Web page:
This article was originally published in The Notebook. In August 2020, The Notebook became Chalkbeat Philadelphia.
State Rep. James Roebuck renewed his push this week for legislation that would bar charter school companies from leasing buildings that they already own back to themselves, collecting state dollars in the process. This comes shortly after Franklin Towne Charter School faced criticism from the School Reform Commission over conflicts of interest in similar real estate arrangements and the state’s audit of Aspira charter schools found the practice there as well.
The legislation was first introduced last year. Roebuck (D-Phila.) said the audit proved his long-standing assertion that Pennsylvania’s charter school law needs to be reformed.
“The findings by Auditor General Eugene DePasquale mirror what I’ve been saying all along, that charter schools lack financial accountability,” said Roebuck, the Democratic chairman of the House Education Committee. “The legislation I introduced last year would specifically address the core problems found in this report while protecting taxpayer dollars.”
Roebuck’s bill, HB 1199, would eliminate conflicts of interest in tax-funded payments for charter school leases through the state’s program, which is meant to help charter schools who rent the school building, but is often used by charters who already own the building.
In the case of Franklin Towne, the CEO, Joseph Venditti, took the building bought by Franklin Town High School using bonds and leased it to a company called Franklin Towne Holdings that was created by Venditti, who made himself CEO of that company. Venditti then used the holding company to sub-lease the building back to the high school, which paid the holding company rent while collecting state reimbursements for part of those rent payments.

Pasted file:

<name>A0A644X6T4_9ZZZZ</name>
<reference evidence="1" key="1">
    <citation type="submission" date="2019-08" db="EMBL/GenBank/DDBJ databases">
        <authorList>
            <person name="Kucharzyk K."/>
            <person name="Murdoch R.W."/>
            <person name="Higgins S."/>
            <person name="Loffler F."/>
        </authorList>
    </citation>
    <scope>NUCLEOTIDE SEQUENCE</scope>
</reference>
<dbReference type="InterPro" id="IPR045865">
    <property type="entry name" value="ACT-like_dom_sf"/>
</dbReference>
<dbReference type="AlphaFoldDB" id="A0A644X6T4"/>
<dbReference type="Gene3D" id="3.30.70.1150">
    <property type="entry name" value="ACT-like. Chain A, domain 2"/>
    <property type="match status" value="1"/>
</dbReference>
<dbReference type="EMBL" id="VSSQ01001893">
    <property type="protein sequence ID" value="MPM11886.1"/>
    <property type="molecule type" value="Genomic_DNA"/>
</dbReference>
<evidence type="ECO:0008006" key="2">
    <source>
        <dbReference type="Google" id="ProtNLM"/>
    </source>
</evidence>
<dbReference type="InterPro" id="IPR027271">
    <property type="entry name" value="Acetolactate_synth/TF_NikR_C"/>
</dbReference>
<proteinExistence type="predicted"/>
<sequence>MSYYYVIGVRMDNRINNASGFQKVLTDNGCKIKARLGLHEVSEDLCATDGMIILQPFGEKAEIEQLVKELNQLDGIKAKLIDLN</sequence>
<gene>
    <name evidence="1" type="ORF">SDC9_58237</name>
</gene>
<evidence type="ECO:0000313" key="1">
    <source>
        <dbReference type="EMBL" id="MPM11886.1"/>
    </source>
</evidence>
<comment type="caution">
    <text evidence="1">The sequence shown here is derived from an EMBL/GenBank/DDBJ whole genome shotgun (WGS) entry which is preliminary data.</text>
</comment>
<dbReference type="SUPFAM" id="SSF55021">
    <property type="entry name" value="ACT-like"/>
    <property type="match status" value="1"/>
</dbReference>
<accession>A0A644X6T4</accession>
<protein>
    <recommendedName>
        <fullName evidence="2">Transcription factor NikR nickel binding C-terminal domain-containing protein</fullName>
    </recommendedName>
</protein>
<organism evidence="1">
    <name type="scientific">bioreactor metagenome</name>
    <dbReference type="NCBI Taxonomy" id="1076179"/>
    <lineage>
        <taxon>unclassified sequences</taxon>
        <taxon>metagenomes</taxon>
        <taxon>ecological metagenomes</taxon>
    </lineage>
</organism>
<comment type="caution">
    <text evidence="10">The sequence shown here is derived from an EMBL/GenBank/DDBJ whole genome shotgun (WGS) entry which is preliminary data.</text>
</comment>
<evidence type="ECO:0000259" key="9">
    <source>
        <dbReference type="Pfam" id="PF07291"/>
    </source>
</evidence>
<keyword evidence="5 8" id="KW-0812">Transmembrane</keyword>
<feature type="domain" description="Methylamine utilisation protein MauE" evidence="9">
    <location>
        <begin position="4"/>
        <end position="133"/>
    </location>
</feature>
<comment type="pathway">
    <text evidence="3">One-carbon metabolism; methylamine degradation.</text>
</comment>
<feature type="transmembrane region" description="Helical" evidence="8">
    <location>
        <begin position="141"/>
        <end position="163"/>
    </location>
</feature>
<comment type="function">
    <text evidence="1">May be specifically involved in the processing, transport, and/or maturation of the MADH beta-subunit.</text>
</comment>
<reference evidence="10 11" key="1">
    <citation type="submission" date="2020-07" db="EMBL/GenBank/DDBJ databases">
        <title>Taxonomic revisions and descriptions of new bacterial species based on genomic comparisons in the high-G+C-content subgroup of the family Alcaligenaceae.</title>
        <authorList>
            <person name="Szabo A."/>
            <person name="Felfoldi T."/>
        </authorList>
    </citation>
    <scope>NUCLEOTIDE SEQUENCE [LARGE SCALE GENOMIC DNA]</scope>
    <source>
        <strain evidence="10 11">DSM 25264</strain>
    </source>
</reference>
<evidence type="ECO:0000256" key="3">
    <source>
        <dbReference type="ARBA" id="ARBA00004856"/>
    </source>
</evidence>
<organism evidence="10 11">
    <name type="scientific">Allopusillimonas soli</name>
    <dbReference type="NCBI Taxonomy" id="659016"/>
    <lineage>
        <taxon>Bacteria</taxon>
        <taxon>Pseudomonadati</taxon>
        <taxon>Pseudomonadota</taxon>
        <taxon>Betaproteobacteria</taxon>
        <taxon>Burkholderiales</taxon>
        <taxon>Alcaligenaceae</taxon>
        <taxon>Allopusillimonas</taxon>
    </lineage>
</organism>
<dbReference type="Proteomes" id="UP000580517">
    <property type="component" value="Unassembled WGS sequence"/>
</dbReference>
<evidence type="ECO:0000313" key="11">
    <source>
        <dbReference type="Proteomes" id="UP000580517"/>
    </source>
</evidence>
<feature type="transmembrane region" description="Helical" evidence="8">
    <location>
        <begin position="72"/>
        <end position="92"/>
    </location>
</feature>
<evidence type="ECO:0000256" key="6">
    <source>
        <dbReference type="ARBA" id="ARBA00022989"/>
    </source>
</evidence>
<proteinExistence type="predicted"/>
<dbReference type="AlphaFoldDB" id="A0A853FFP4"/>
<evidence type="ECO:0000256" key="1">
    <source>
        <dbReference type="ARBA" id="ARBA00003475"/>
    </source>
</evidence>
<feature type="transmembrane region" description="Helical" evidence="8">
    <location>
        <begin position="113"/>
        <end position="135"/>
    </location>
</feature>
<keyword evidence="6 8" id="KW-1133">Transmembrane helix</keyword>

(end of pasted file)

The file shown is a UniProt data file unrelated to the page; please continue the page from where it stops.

Franklin Towne was first found to be engaging in this practice in a 2010 report from the city controller, which found that 10 of the 13 charter schools it examined in Philly used similar practices between the school and landlord.
That’s a rate of 77 percent, though the sample size is quite small.
In 2015, the state’s auditor general found these practices at 10 charter schools around the state, which collected a total of $2.5 million in state tax dollars as a result.
Roebuck’s bill is part of a bigger charter reform legislative package from many House Democrats aimed at creating a system of equal treatment for all Pennsylvania public schools — both traditional and charter — and their students.
Roebuck has also introduced legislation, HB 578, that would initiate a comprehensive study to evaluate the successes and failures of charter schools throughout the state over the last 20 years, since the charter law was created.
“We need to see what’s working and what’s not, because at the end of the day, it’s the children and taxpayers who are being reprimanded for these avoidable mistakes,” Roebuck said. “It is abundantly clear in the auditor general’s audit that charter school management groups like Aspira are not working. It’s past time for a comprehensive overhaul of Pennsylvania’s nearly 21-year-old law.”